I have a passion for the subject of survival and take the topic very seriously. I served 3 years as an instructor in Survival, Evasion, Resistance and Escape (S.E.R.E.). I have had several opportunities presenting survival lectures to the Boy Scouts. One was helping scouts during a summer scout camp. I assisted them in their quest to obtain a wilderness survival merit badge. During a tour of duty in Sicily, I was an Assistant Scout Leader. Over the years, I have given several presentations to interested groups on survival topics.
This topic is about fire. Fire can be used for purifying water, signaling, cooking, and as a weapon. It can keep you warm in cold situations. It can also just plain keep you company if you are alone.
Understanding fire and its capabilities is priceless in a life and death situation. Knowing what you will need to start and build a fire is very important. Survival situations generally do not allow for last minute preparations. Each situation determines what is most important. I recommend that everyone have at least a general understanding of all basic survival skills. The most common topics are Shelter building, Water Purification, Water Procurement, Signaling, Snare Building, First Aid knowledge and the basics items needed in a good Survival Kit.
Lighters are the perfect survival fire starting devise. You can start hundreds of fires with one. Almost anyone can start a fire with a lighter. I recommend putting one in your tackle box, car glove box, hunting jacket, camera case, and purse. Put one in your pants or shirt pocket if you are setting out to hunt, fish, bird watch, and hike. Lastly, it is a must for any Survival Kit.
Fire needs three things, fuel, heat and oxygen. Fuel is any material that takes to a flame or heat source easily. Some examples are, dry grass, dry leaves, dry cat tail tops, cotton, dryer lint, and thin flaky dry bark. You can even use fine steel wool. Gather you’re tinder. Shape your tinder so that it looks like a nest. There are elements and a progression of steps in starting a fire. Having a waiting pile of paper and or small twigs right next to your nest is a must. Progressively increase size and quantity of fuel for a bigger fire.
Does your fire need to be near your shelter for warmth? If so, you will need to apply a reflector shield. A shield helps direct the fire towards you. If building a fire for signaling you will need it in an open area for visibility? Green wet wood, pine or wet grass would be nice for adding to your larger fire for signaling. They produce lots of white smoke. If you’re in your car it may be possible to substitute tinder with oil or gas. Apply gas or oil on any flammable object. Insect repellant can also be used as an accelerant. If you have a candle, you have a fire source that will just keep on giving. Surviving is usually just a matter of taking advantage of what you have on hand.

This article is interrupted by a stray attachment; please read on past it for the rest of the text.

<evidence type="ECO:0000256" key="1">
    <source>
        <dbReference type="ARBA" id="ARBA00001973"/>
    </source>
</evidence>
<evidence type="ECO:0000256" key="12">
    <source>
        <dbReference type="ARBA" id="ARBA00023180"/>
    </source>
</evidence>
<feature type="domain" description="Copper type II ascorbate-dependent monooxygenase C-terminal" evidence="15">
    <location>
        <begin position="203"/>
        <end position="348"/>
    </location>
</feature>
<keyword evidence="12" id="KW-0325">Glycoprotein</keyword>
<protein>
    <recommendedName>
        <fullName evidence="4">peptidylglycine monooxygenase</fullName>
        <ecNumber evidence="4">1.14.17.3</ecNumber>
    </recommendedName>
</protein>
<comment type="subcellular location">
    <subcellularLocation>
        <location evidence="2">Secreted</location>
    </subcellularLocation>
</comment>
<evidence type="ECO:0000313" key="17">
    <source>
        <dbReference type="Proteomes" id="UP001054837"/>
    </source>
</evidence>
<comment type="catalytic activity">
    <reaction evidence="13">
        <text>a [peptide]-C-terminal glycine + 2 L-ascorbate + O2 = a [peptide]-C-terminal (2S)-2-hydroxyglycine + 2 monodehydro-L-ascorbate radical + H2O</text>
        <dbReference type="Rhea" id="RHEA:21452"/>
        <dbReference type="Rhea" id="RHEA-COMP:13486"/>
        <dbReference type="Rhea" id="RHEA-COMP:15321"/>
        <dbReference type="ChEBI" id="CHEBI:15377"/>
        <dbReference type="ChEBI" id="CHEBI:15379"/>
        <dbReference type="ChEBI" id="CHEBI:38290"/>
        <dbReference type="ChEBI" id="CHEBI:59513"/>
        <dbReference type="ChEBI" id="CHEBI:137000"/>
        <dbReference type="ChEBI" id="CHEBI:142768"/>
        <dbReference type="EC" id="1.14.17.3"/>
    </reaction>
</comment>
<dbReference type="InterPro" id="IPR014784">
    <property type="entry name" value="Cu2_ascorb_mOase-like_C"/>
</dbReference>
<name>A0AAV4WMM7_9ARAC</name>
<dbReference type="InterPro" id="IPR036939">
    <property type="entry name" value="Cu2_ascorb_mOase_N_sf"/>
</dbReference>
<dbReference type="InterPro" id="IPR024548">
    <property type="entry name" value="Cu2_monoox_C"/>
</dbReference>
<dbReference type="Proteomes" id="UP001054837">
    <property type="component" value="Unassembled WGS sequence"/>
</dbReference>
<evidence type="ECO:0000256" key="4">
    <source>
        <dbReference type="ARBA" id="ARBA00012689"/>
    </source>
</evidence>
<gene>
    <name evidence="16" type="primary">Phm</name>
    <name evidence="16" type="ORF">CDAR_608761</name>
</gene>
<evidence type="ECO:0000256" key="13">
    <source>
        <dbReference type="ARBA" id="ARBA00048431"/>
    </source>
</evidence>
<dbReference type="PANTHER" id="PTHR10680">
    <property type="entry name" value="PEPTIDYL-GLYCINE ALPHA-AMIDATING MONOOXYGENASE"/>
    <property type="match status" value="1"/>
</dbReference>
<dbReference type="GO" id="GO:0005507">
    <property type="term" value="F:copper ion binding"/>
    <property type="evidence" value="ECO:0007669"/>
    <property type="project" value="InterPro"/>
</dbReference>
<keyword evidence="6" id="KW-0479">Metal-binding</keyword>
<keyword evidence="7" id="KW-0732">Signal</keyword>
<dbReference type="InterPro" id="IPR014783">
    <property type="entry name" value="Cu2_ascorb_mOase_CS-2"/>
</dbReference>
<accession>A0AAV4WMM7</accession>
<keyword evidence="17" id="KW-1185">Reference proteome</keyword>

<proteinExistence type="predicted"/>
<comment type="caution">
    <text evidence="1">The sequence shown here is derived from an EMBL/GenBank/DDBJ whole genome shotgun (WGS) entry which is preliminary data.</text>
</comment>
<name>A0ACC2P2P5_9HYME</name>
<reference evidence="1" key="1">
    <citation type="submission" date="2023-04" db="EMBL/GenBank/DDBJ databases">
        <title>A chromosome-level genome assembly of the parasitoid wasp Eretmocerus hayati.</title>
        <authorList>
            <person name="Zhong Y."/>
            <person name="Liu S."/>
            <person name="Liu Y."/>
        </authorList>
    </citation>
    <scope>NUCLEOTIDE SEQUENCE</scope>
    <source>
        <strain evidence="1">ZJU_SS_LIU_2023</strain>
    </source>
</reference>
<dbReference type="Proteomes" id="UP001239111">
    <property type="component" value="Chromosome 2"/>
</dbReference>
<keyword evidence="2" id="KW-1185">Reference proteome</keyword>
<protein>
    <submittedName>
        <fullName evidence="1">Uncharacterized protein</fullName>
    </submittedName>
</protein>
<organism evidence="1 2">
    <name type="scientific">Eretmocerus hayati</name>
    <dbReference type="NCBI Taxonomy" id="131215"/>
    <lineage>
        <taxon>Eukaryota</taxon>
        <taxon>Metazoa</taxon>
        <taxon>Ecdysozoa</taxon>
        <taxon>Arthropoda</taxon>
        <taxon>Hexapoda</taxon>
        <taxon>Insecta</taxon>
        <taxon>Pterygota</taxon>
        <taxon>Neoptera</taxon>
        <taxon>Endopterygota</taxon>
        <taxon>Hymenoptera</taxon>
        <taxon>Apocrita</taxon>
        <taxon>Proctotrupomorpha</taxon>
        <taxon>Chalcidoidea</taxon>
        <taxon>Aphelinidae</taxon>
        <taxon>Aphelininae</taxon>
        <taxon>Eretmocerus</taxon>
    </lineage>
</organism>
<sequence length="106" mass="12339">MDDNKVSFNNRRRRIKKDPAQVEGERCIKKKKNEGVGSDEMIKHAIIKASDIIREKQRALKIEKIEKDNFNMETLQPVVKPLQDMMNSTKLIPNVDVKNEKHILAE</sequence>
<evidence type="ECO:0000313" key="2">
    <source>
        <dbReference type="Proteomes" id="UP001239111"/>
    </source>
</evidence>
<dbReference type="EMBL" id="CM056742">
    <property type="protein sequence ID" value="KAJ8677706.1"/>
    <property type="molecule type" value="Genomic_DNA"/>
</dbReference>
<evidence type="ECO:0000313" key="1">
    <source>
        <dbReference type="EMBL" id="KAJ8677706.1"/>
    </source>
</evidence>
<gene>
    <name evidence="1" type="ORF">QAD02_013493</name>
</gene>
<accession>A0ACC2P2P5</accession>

A lighter will start fire in no time. Matches are the next best thing. Although with matches wind is a bigger factor. I suggest learning how to start a fire with only one match. It will take a little practice. Protect the flame until that flame reaches your tinder. That and having the right tinder are essential.
Always pack fire starting materials in your survival kit. Matches (strike anywhere type) should be covered with wax, it is flammable and it keeps them water proof. Put a candle in your kit and you can have a continuous flame from one match. Having a flint and steel and a magnesium block are great backups too. When used with char cloth they are highly effective. It takes practice to use these items. Take the time to learn how to use them if you put them into your kit.
There are other ways to start a fire. The friction type (bow and drill), magnification and heat reflection fire are nice to know skills for building a fire. However, they take time to learn. If you plan on teaching fire building or are an avid outdoors type, it is worth learning, other wise I suggest it is best to carry a lighter.